But by 1927, Eliot’s position became clear, and his poem Ash Wednesday and his little volume For Lancelot Andrewes in 1928 revealed publicly the direction in which his earlier aspirations had been drawing him. Immediately the shocked avant-garde withdrew their allegiance with strong protests and loud lamentation. When Edmund Wilson read Eliot’s profession that “it is doubtful whether civilization can endure without religion,” he could only respond that in that case civilization could find “no guidance for the future” in the writings of Eliot. From that point in his career, Eliot became a public figure resisting all manner of tendencies and movements, in religion, politics, education, culture, almost every aspect of the national life. He became a celebrity, received the Nobel Prize for literature, distinguished himself by several highly original and successful dramas, and was sought after as a lecturer in England and America. But he was always in a minority, battling for some lost cause. Gentle and affable as Eliot naturally was, much of his later life was devoted to exposing the dangers and errors of contemporary developments. It is one of the merits of Kirk’s biography that he records Eliot’s complicated contention with his own era with full and admirable documentation and with intelligent and understanding comment.

As Kirk indicated in his subtitle and frequently throughout his volume, he borrows from Burke the concept of “the moral imagination” to indicate comprehensively what Eliot was championing in verse and prose from 1927 to the end of his life. Kirk admits that he has not found Eliot making use of this phrase and Eliot is not known to have been a devoted reader of Burke, but Kirk’s use of the concept has its obvious appropriateness and validity. Both Burke and Eliot would have agreed that a society devoid of a belief in transcendent values would he a petrifying society in which civilization would disappear. Both were deeply committed to the humanistic traditions which are necessary to supplement the positivistic and scientific imagination. In his Reflections on the French RevolutionBurke warned against the consequences of the “new conquering empire of light and reason. All the recent drapery of life is to be rudely torn off. All the super-added ideas, furnished from the wardrobe of a moral imagination, which the heart owns, and the understanding ratifies, as necessary to cover the defects of our naked, shivering nature, and to raise it to dignity in our own estimation, are to be exploded as ridiculous, absurd, and antiquated fashion.”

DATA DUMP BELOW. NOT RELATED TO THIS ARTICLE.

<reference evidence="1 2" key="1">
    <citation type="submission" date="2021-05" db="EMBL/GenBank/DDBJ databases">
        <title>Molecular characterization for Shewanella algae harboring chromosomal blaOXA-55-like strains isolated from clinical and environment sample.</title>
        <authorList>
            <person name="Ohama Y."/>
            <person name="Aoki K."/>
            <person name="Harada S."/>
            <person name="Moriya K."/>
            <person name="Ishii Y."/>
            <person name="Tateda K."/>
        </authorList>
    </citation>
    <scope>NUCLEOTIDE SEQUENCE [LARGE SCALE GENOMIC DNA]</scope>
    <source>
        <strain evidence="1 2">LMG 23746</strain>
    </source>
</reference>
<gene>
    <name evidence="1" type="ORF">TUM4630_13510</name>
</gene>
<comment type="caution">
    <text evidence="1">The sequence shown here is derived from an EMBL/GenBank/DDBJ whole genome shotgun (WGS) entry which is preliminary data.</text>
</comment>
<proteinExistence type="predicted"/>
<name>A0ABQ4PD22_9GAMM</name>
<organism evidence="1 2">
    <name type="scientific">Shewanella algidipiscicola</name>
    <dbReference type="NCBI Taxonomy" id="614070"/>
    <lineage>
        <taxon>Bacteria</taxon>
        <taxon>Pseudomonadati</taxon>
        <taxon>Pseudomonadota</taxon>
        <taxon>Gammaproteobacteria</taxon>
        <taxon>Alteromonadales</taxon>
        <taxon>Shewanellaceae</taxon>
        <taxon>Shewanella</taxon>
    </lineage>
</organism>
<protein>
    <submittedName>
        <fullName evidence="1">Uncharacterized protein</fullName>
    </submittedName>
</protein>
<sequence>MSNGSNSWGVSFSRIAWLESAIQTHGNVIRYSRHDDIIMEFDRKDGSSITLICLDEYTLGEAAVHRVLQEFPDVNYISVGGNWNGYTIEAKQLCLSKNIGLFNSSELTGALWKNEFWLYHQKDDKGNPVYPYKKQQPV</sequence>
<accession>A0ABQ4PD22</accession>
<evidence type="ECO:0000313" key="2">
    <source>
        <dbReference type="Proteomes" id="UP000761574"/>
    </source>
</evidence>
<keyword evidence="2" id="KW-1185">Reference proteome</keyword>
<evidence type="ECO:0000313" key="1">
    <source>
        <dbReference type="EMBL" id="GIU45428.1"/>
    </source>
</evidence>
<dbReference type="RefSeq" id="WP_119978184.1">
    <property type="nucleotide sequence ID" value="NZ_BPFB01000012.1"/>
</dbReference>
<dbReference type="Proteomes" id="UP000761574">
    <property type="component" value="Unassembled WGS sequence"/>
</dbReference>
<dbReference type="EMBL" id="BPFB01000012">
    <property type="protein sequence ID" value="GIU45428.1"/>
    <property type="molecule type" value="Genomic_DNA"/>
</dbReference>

Eliot’s style was, of course, different, as the essayist or academic lecturer must avoid oratory, but he frequently, though gently, flattened out the soaring promises of such as H.G. Wells and Bernard Shaw. In his Charles Eliot Norton lectures at Harvard in 1933, Eliot offered his own prediction regarding the dehumanization of a scientific society.

When every theatre has been replaced by 100 cinemas, when every musical instrument has been replaced by 100 gramophones, when every horse has been replaced by 100 cheaper motorcars, when electrical ingenuity has made it possible for every child to hear its bedtime stories through a wireless receiver attached to its ears, when applied science has done everything possible with the materials on this earth to make life as interesting as possible, it will not be surprising if the population of the entire civilized world rapidly follows the fate of the Melanesians. [*]

One could hardly find a more devastating satire on a society without any more imagination, and devoid of any transcendent aspirations.

It will, no doubt, seem bold to many readers to go to Burke for the concept to cover comprehensively Eliot’s multifarious dissent from the developments of his time. One might have expected a phrase from Dante. However, Dante, Burke, and Eliot were writing for different purposes, in different ages; but they were basically in accord regarding the nature and plight of man. The abyss from which we must be rescued is indicated by all three and the “wardrobe of the moral imagination” makes it possible for the sinners of Dante’s Purgatorio to rise above the complacent evil of those who no longer have any hope. Eliot devoted his poetry and prose to a stimulation of his age, to an arousing of a sort of Socratic self-criticism which would disturb the complacency with which society was accepting its drift into the abyss and all hope of purgation and purification would be gone. “Moral imagination” is an apt and comprehensive concept for his career as a whole. Kirk’s admirable and detailed exposition of Eliot’s aims and pursuits might well suggest that his books be put on the shelf alongside those of Burke.

Books on the topic of this essay may be found in The Imaginative Conservative Bookstore. Republished with gracious permission from The Intercollegiate Review (Winter 1972-73).


[*] The Melanesians were reputed to have lost their indigenous culture when they became a classless society and imported “civilisation” bored them to death.